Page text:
Tuesday, November 01, 2011

Construction Spending increased slightly in September

by Bill McBride on 11/01/2011 11:45:00 AM

Catching up ... this morning from the Census Bureau reported that overall construction spending increased in September:

The U.S. Census Bureau of the Department of Commerce announced today that construction spending during September 2011 was estimated at a seasonally adjusted annual rate of $787.2 billion, 0.2 percent (±1.8%)* above the revised August estimate of $786.0 billion. The September figure is 1.3 percent (±1.9%)* below the September 2010 estimate of $797.3 billion.
Private construction spending increased in September:
Spending on private construction was at a seasonally adjusted annual rate of $501.8 billion, 0.6 percent (±1.1%)* above the revised August estimate of $499.0 billion. Residential construction was at a seasonally adjusted annual rate of $228.3 billion in September, 0.9 percent (±1.3%)* above the revised August estimate of $226.3 billion.
Private Construction Spending Click on graph for larger image.

This graph shows private residential and nonresidential construction spending, and public spending, since 1993. Note: nominal dollars, not inflation adjusted.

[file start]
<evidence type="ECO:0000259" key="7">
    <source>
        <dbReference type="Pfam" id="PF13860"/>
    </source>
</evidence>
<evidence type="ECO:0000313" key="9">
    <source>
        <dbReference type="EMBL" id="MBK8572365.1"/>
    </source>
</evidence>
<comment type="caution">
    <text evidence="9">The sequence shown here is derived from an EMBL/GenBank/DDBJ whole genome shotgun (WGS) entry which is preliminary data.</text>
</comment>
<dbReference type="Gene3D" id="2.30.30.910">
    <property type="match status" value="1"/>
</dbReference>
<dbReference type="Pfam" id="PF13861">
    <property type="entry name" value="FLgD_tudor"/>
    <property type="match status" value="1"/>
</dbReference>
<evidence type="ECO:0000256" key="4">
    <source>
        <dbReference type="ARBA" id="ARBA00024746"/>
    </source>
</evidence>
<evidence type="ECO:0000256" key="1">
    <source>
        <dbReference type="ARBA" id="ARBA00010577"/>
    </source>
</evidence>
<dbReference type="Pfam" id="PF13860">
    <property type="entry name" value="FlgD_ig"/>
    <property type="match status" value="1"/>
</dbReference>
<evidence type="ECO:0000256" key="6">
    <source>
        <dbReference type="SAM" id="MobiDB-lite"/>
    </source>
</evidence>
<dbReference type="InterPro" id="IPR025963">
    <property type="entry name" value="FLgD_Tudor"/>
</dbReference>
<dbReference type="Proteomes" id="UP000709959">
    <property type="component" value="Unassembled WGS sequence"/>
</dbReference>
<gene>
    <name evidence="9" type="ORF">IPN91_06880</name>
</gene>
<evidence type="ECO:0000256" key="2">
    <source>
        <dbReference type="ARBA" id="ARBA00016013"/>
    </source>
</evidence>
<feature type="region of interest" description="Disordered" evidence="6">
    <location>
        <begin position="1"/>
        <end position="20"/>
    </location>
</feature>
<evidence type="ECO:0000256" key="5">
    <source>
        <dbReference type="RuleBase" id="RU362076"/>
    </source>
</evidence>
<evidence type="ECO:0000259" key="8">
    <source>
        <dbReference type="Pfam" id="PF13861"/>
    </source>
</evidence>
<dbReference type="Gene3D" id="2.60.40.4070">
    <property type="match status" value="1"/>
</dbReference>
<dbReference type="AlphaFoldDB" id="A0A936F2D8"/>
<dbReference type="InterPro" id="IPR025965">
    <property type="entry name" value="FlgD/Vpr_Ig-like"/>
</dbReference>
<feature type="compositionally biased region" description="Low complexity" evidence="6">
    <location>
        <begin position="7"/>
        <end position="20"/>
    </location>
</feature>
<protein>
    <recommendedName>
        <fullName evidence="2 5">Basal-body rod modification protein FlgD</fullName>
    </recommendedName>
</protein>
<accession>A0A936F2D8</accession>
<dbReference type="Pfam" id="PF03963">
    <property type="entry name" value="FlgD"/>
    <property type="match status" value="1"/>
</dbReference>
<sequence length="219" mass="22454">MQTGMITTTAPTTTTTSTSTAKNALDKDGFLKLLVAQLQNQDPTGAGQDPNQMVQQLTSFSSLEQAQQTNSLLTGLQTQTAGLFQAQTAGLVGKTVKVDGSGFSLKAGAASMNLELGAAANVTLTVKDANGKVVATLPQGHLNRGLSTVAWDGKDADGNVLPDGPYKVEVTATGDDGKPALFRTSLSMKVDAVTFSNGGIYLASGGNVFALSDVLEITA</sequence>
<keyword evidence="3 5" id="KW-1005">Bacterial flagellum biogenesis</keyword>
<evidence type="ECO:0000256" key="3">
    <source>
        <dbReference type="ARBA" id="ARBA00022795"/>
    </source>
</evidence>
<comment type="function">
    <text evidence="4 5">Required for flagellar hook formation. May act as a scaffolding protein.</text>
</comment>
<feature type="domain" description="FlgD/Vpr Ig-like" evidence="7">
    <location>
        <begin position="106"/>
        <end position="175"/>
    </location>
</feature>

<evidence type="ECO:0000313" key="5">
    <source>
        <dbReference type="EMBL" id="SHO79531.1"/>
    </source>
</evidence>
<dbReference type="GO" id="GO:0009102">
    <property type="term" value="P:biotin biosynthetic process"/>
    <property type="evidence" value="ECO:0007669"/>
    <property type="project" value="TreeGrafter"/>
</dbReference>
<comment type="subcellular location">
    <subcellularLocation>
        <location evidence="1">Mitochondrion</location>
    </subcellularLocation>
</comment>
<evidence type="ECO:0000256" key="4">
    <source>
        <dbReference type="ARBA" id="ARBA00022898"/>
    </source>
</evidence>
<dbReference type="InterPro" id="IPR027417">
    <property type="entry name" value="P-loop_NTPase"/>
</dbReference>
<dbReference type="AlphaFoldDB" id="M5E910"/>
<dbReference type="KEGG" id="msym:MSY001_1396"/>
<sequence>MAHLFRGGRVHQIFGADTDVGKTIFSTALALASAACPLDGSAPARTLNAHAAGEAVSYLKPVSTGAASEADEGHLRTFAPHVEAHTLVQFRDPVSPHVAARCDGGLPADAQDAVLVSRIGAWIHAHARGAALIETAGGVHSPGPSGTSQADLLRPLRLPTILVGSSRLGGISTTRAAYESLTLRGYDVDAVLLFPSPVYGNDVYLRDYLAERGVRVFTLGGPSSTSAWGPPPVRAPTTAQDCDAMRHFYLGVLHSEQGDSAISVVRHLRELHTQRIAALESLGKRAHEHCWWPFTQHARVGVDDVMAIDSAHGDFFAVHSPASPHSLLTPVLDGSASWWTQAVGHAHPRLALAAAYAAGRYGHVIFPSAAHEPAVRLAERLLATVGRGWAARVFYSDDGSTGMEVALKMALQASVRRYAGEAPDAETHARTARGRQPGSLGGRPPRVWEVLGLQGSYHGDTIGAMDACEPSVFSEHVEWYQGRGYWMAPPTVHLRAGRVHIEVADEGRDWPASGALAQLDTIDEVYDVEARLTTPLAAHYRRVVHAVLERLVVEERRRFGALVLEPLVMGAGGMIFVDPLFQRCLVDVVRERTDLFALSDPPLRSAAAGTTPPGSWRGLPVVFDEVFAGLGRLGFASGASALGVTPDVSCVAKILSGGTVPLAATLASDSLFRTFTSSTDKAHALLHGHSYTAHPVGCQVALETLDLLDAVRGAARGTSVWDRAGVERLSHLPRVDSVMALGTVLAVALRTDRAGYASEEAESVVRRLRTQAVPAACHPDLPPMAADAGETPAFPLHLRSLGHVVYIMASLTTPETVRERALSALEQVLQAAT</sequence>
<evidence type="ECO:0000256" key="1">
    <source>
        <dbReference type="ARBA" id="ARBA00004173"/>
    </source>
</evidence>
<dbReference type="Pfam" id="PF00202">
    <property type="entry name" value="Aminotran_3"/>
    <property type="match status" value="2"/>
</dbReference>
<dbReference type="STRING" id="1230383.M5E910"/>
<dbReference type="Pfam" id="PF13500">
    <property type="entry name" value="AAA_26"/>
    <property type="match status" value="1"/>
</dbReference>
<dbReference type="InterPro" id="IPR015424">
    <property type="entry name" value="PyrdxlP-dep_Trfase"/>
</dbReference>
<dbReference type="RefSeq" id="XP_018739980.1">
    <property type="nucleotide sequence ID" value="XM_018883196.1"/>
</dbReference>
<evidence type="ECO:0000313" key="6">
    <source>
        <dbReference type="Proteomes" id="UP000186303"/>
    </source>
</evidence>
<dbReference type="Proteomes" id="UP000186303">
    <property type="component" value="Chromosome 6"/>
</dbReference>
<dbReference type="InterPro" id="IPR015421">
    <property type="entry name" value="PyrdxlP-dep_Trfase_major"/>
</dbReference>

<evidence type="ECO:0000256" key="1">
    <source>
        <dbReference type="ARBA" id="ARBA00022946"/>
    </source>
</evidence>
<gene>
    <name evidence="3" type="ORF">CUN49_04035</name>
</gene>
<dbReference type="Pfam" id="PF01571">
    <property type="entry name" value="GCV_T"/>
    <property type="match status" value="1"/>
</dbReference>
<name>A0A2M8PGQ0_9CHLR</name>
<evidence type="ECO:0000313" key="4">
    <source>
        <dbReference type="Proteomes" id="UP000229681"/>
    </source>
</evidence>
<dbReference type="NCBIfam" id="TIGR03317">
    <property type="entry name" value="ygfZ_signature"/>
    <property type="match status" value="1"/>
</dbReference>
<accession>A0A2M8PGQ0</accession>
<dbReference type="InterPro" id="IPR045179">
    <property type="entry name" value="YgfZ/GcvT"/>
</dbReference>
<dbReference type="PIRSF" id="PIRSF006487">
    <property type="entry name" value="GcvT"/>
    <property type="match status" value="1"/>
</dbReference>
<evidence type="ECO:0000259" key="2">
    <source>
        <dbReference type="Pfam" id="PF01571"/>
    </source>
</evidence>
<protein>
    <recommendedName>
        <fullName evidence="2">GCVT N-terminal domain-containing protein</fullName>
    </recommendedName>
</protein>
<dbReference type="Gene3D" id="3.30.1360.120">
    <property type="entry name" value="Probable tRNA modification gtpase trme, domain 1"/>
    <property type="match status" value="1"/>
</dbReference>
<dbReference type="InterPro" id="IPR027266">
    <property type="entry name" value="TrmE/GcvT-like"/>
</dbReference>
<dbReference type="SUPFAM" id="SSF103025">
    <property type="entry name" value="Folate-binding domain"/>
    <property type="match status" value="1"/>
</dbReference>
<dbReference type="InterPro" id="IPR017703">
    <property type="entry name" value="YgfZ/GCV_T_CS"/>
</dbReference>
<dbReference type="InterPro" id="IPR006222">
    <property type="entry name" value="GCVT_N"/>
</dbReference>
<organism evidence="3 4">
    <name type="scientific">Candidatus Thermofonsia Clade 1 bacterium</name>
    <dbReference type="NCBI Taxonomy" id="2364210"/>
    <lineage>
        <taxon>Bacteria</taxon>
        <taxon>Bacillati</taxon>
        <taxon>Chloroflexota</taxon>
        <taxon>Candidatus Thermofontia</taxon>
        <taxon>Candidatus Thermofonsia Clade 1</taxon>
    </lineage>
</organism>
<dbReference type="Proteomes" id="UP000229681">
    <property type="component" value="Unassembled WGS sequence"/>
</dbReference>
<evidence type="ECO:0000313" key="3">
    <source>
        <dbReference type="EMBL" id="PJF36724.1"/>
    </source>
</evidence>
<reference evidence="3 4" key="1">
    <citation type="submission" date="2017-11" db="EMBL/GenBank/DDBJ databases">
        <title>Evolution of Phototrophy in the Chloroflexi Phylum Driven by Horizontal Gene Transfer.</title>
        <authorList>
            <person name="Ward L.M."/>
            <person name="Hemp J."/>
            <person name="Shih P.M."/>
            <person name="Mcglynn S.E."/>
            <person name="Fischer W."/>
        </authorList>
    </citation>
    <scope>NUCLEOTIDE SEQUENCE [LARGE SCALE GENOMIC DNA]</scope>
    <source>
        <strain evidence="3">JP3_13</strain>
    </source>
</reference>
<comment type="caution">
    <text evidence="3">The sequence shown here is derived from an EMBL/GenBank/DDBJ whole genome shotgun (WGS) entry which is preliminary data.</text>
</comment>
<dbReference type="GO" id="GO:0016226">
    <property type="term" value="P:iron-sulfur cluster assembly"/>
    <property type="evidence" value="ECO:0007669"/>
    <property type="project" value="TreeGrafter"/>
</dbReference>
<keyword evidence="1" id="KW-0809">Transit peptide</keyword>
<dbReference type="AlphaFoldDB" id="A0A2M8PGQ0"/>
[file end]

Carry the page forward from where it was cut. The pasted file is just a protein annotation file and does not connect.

Private residential spending is 66% below the peak in early 2006, and non-residential spending is 34% below the peak in January 2008.

Public construction spending is now 12% below the peak in March 2009.

Private Construction SpendingThe second graph shows the year-over-year change in construction spending.

On a year-over-year basis, both private residential and non-residential construction spending have turned positive, but public spending is now falling on a year-over-year basis as the stimulus spending ends. The year-over-year improvements in private non-residential are mostly due to energy spending (power and electric).

Earlier:
ISM Manufacturing index indicates slower expansion in October